November 08, 2011

Peter Leithart, Fyodor Dostoevsky

Fyodor Dostoevsky is one of the most renowned authors of the nineteenth century. His often tragic and dark writing also shines through with gospel light, and his two most well-known works, The Brothers Karamazov and Crime and Punishment, among his other writings, are still often discussed and sighted, and the former, especially, seems to be a favorite among theologians. Peter Leithart has written a short "biography" for the Christian Encounters series for Thomas Nelson. I put biography in quotes because his approach is a little unconventional: Leithart helps readers "encounter" Dostoevsky by constructing the book as mainly consisting of a long conversation between Dostoevsky and his friend Maikov. The conversation is largely fictional, as Leithart makes clear in his foreword, though the notes make clear that he frequently draws on Dostoevsky's own words from his letters and from other sources, lending authenticity to an otherwise fictional narrative. The conversation consists of a reminiscence of key people and events in Dostoevsky's life, and thus provide the basic components of a more traditional biography.

 I found this little book enjoyable to read. The use of a conversation as the structure and primary content of the book adds some interest, and I think Leithart uses it to good effect. But it should be clear that at the same time, while some editorial comments and asides do fill in occasional details or critical commentary, these elements are not as full as would be expected in a more traditional biography, though this isn't likely the point in a series like this one, and shouldn't really be considered a shortcoming.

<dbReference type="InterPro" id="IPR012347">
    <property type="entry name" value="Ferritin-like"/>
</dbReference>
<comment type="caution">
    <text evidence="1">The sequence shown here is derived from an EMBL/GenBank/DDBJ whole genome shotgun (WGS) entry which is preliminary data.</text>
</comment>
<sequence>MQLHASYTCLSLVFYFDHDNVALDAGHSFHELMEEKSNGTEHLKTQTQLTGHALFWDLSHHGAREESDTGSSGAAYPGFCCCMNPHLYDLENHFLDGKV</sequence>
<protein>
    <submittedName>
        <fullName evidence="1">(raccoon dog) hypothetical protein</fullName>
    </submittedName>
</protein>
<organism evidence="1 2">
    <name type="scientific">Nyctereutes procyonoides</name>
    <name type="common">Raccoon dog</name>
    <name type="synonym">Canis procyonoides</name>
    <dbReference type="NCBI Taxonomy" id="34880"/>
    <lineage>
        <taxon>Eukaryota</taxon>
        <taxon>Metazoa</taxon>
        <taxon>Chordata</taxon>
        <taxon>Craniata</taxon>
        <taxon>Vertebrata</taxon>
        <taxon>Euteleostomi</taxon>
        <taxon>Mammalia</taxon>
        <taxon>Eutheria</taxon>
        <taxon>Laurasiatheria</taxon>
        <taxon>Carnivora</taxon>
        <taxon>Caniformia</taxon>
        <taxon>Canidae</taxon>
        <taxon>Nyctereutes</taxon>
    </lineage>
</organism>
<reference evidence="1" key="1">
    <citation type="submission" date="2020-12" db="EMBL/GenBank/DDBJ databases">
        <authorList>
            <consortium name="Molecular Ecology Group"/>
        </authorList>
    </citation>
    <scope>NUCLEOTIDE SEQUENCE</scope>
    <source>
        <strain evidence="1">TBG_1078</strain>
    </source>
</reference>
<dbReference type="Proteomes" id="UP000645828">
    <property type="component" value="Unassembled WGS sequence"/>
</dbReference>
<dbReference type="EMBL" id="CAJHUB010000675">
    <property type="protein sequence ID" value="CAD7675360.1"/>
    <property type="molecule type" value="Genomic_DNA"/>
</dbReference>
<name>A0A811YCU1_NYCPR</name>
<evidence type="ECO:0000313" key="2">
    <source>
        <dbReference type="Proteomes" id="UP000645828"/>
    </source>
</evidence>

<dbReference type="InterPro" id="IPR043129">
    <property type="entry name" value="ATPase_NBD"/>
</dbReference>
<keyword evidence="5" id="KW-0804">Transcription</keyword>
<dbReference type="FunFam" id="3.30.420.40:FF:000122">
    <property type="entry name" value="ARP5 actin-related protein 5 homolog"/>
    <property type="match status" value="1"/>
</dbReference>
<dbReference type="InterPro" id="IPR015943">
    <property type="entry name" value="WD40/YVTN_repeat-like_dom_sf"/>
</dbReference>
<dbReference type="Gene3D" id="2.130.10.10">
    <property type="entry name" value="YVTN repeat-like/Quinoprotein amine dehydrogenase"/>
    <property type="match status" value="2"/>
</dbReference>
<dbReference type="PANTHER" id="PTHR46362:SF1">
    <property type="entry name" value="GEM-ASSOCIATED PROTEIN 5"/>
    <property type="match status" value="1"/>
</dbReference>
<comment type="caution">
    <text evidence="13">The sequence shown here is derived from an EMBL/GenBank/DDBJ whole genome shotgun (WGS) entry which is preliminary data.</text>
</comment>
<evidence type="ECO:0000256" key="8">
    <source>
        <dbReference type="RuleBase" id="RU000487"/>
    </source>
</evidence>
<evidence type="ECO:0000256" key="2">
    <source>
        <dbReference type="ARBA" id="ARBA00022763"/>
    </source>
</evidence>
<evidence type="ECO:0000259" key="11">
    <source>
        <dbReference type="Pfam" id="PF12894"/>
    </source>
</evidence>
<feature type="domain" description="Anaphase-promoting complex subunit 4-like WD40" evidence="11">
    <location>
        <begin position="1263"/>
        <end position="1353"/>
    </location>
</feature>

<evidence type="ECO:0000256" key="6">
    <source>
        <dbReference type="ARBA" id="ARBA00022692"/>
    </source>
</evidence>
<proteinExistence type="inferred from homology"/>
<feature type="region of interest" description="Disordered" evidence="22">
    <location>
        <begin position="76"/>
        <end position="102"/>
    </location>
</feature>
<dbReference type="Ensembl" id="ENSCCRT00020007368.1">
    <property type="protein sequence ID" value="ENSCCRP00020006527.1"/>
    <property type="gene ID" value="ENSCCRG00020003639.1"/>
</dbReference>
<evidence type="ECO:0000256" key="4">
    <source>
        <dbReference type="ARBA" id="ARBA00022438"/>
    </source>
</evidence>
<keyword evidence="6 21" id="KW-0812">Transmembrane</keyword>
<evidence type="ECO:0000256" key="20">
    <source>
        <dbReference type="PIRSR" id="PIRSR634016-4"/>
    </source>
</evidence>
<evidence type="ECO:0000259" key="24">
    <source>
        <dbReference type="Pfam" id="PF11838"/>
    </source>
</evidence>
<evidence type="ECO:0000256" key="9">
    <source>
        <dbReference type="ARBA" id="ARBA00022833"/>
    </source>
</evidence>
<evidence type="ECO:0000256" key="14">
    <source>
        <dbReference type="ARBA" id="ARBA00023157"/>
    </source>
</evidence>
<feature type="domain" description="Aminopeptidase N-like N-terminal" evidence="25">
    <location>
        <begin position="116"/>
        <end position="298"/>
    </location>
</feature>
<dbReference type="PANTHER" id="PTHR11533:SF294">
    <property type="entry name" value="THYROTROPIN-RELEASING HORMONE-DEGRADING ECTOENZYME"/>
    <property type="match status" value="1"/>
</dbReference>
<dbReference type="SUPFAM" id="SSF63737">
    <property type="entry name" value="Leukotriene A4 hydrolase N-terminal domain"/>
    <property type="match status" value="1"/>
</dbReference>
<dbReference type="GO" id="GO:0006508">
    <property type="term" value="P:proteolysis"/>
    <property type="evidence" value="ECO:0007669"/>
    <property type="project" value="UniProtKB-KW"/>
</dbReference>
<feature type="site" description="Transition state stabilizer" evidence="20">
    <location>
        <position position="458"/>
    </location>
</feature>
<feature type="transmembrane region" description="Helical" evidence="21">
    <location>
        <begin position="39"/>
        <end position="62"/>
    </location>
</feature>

The two elements I did find oddly missing, though, were more discussion of Dostoevsky's writings and his faith. Both obviously figure in the content of the book, but I was disappointed that only a few of his books come in for mention, and those only briefly. The only real quotations of literature (beyond the aforementioned quotations from Dostoevsky's letters and writings that are woven more or less silently into the conversations) are not of Dostoevsky's writing but of Pushkin, one of Dostoevsky's literary forerunners in Russia, and apparently one who had significant influence on Dostoevsky as well as the wider literary and social fabric of Russia. Likewise, Dostoevsky does wrestle some in these pages with what it means to live for Christ or according to Christ, but his faith isn't probed too deeply. I was hoping for more of an investigation into what he believed and how that impacted and was showcased in his writing and thinking. And while I wasn't looking for a deep psychoanalysis of Dostoevsky's religious affectations, and was certainly not hoping for an evangelical hagiography, I wanted more here.

I want to close with a few positive notes, though, so that my review doesn't slant too negatively. What Leithart does give us is a relatively clear picture of Dostoevsky's social vision, or maybe more properly, his vision for what Russian society should be under Christ. And in this encounter, we get a fell for how his convictions about Christ came to bear in a socially prophetic way in the fight for the identity of the Russian soul. And that clearly has value. And as I mentioned before, this book is well written, and was enjoyable to read. Thanks to Thomas Nelson and the BookSneeze program for the review copy.

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